A proxy server can be useful to bypass a firewall, avoid geoblocking, or mask your location. The proxy server you set will be used by browsers like Safari, as well as certain applications and scripts. Apps that have their own proxy settings will still use their default settings.
There are many ways to set up a proxy server depending on your needs and your level of permissions. Auto Proxy Discovery detects if the proxy is necessary and configures it automatically.
To manually configure a proxy there are other options. HTTP and FTP proxies are set up to make file transfer easier. HTTP is good for smaller files, though you’ll need FTP if you expect large files. You can set up HTTP, HTTPS, and FTP proxy servers with the same settings all at once. The steps below describe this process.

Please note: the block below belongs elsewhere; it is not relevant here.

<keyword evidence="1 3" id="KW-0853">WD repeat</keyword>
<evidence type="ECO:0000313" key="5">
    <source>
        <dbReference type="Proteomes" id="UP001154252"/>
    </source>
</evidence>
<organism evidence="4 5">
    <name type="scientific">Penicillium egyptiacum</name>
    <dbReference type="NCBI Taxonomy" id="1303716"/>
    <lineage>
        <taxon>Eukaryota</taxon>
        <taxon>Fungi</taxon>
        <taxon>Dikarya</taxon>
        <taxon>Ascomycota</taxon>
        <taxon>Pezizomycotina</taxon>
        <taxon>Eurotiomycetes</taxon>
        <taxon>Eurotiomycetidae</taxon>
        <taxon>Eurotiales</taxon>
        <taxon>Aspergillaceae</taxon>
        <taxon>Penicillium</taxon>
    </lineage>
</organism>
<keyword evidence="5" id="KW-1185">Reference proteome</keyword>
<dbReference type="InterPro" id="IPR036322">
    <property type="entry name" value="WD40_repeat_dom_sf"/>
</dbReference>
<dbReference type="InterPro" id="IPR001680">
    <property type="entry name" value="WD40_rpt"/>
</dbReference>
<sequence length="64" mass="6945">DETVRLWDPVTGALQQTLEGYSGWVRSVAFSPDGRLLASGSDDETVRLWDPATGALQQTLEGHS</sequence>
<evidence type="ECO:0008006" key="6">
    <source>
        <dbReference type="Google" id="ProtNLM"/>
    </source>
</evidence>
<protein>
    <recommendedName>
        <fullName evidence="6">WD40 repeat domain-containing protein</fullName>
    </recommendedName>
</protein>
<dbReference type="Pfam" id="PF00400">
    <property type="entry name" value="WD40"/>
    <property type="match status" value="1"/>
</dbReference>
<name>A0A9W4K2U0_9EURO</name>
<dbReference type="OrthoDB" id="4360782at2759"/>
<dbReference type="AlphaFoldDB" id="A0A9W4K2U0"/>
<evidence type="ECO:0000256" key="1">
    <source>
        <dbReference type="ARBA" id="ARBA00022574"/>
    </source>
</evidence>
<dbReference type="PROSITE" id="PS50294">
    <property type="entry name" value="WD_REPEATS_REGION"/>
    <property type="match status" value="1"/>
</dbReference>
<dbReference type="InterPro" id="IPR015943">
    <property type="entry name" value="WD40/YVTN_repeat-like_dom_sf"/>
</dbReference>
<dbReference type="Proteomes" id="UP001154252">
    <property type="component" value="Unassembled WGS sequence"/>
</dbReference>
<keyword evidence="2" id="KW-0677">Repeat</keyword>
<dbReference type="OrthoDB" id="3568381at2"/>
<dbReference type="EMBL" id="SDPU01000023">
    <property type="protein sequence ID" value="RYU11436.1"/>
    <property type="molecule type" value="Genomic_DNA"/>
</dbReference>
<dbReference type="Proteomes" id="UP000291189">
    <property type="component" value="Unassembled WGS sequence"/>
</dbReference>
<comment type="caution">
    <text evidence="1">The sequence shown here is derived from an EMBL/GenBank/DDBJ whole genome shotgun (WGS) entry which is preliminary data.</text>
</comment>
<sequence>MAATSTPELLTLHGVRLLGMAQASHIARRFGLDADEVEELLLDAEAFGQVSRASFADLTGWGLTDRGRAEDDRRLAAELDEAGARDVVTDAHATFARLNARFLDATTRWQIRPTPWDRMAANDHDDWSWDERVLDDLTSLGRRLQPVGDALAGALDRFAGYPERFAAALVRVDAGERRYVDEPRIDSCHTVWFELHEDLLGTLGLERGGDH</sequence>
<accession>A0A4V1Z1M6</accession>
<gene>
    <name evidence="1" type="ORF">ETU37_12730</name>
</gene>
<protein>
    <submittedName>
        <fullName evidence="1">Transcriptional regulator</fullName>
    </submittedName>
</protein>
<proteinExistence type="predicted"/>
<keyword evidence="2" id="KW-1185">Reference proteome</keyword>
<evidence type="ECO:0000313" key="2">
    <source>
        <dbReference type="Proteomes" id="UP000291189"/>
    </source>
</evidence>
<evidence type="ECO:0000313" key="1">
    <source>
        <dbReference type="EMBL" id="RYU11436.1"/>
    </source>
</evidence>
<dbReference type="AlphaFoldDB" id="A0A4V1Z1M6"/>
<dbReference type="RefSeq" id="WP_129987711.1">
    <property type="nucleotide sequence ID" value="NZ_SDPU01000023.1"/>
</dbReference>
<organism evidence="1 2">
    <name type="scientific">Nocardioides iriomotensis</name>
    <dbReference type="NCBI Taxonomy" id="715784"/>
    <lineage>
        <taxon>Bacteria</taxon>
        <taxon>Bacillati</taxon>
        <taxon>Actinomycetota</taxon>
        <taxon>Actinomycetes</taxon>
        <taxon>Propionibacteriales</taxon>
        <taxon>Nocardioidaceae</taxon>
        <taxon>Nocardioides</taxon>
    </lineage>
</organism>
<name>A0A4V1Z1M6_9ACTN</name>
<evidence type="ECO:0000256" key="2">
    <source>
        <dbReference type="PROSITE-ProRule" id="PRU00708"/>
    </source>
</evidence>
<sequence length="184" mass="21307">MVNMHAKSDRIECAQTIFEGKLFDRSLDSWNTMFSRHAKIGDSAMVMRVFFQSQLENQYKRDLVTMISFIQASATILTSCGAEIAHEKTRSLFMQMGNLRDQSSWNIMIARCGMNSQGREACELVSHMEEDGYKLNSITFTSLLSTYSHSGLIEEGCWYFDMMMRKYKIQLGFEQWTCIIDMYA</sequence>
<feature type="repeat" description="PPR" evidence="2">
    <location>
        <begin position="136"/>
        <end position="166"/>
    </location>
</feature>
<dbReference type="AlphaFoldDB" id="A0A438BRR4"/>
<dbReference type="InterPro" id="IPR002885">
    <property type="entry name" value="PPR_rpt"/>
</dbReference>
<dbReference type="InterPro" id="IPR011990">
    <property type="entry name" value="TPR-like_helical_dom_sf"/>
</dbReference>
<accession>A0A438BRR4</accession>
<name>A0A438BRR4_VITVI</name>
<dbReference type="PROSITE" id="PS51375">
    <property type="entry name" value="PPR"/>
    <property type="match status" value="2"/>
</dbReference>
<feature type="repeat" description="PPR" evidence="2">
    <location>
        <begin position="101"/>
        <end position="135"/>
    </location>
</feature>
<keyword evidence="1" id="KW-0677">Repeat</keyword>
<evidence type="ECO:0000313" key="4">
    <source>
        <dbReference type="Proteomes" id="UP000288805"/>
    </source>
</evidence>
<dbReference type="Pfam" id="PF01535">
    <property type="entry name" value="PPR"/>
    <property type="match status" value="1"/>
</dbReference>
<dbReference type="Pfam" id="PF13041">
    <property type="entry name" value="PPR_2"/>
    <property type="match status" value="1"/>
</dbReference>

1) Click the Apple icon in the upper left corner.
2) In the menu that opens, select System Preferences.
3) In System Preferences, select Network.
4) At the bottom-right corner of the window that opens, click Advanced.
5) In the Advanced window, go to the Proxies tab.
6) In the left pane, select Web Proxy (HTTP) or all three if you want to use the same settings for all three proxy servers.
7) Add the proxy server in the text box in the right-hand pane.
8) In the text box next to the server, add the Port.
9) If you have a username-password for this setting, select “Proxy server requires a password.”
10) Add the Username and password you were provided.
11) Click OK to confirm the settings.
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